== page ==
The hon. Member for Ogmore (Mr. E. J. Williams) complained that the original effort put forward by the Minister was that the panel should a point its own chairman. If I recollect the Debate that followed, the Opposition Front Bench pressed the Minister to appoint the chairman and the deputy-chairman. It is in his desire to meet the Opposition Front Bench in their wishes in this matter that he has changed to the present proposal. In these circumstances the Minister really has set himself out to please all sides and arrive at a fair agreement, and he deserves support in this matter.

10.44 p.m.

Sir Arnold Gridley

I desire to say only a few words at the conclusion of this Debate. The hon. Gentleman the Member for Bishop Auckland (Mr. Dalton) referred to a revolution which took place on this side of the House a few days ago. I am sure that the whole House has enjoyed the kind of revolution which has taken place on his side of the House during the course of this Debate. What is uppermost, certainly in my own mind and probably in the mind of others, is this: The Minister has not got all he wanted, hon. Members opposite have not got all that they wanted, and we on these benches have not got what we wanted. What has happened has been an example of the spirit of compromise which is particularly British. Therefore I think we should all be satisfied.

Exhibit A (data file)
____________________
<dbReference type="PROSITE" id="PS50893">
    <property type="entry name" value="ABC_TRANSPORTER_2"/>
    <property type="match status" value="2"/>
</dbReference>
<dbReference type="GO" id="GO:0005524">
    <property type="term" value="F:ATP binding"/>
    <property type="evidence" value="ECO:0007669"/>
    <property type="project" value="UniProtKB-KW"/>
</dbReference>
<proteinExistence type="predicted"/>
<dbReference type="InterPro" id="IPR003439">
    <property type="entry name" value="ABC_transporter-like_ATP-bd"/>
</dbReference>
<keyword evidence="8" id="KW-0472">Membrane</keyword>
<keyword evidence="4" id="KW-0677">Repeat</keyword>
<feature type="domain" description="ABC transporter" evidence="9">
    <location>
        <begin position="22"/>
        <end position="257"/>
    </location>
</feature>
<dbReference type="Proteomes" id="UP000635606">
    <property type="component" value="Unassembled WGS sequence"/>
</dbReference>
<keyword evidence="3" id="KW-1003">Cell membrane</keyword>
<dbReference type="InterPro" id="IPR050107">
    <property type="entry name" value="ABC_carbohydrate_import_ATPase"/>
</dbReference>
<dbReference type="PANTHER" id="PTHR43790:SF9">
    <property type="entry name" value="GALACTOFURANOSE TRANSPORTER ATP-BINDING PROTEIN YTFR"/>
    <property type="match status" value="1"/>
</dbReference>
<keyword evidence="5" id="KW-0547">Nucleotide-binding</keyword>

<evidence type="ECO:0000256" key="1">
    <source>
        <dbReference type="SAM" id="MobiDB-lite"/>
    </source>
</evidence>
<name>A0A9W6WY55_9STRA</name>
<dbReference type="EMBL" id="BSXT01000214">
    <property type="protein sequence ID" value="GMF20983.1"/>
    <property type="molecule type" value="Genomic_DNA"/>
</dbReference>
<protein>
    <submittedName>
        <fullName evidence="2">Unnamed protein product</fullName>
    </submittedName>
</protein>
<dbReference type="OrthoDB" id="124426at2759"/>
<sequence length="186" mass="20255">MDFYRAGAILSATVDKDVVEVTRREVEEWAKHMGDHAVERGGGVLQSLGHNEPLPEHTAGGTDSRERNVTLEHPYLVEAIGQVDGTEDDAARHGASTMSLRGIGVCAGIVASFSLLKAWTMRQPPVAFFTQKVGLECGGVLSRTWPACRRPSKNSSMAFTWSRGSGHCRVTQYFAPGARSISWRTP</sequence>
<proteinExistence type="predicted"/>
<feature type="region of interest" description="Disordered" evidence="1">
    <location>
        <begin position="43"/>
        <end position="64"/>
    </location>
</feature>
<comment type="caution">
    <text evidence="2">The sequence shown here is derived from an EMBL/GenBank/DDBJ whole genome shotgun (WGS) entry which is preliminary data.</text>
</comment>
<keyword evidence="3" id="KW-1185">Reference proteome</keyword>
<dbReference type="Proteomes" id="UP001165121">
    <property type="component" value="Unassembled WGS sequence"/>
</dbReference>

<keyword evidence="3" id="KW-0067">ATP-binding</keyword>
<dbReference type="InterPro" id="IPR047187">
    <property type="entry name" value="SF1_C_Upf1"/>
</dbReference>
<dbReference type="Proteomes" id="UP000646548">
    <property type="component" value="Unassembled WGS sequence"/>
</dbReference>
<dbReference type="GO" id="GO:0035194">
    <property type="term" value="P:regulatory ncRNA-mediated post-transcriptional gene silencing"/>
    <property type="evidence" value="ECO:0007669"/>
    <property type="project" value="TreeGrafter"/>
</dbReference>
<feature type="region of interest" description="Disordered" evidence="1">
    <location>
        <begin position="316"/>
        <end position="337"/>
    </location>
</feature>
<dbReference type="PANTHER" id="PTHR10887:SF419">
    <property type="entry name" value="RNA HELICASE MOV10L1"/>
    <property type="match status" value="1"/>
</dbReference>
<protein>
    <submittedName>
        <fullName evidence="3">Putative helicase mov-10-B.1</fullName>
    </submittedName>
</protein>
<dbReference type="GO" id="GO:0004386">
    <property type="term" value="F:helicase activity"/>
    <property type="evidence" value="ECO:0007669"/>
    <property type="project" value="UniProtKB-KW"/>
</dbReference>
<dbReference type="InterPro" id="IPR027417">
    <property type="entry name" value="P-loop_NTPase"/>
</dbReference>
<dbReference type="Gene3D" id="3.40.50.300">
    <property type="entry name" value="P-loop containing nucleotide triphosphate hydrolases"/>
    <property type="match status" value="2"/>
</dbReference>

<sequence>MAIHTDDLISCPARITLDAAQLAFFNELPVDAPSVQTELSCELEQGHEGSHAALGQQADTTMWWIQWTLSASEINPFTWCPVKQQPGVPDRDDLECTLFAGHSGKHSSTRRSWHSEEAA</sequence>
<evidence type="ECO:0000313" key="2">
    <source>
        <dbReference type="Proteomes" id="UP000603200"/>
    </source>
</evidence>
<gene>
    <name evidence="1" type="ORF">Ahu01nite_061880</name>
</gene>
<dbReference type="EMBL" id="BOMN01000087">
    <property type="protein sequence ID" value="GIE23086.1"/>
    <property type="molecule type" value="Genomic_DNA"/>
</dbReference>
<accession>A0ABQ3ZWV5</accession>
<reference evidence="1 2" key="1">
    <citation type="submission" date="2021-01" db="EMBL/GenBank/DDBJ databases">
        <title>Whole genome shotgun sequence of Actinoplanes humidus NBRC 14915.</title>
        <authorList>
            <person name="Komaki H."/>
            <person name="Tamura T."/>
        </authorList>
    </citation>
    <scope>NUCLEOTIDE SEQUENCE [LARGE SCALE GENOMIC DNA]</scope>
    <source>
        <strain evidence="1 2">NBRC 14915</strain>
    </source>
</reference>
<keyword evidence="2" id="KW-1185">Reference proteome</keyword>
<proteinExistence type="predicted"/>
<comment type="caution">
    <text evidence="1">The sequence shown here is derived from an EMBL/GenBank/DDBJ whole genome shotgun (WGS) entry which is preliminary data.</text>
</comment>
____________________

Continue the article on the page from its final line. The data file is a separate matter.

10.46 p.m.

Sir J. Nall

I do not in the least dispute or dissent from the motives which have influenced my right hon. Friend to accept this. Amendment, but if hon. Members will refer to the Bill they will see that the Clause to which this Amendment relates is wholly concerned with the storage of goods. The storage of goods is a matter for the transport industry, and if there is an industry in this country which is riddled with every kind of licence in every aspect of its work it is the transport industry. In trying to meet the objections which were raised in Committee I think it is most unfortunate that my right hon. Friend should have resorted to a procedure which perpetuates the very bad kink in the policy of the Ministry which he has just left—namely, to bring in the legal profession on matters where a lawyer is neither essential nor has the qualifications in connection with the relevant matters which may be dealt with.

In this particular matter, although it was desirable, as my right hon. Friend admitted, to make some change in the Bill, it seems particularly unfortunate that he should have adopted this particular proposal. This is not a matter of evidence or observing the rules of evidence, or of weighing evidence in a judicial sense. It is a matter of a common sense decision about the storage of goods, with which a man of commerce or of business is far more qualified to deal than a man with a legal training. While I do not in the least dispute that the right hon. Gentleman should have made some change, I think it is unfortunate that he has adopted the practice of the Ministry of Transport, of bringing in lawyers at every conceivable point in the transport industry, and to perpetuate it in this Bill. I think that ought to be said. I do not say that in any carping spirit. I am not a lawyer, and I have great respect for the legal profession. They are most necessary on occasions, but this is one of the occasions where they are not required and ought not to have been brought in.

Question, "That this House doth agree with the Lords in the said Amendment," put, and agreed to.

Remaining Lords Amendments agreed to.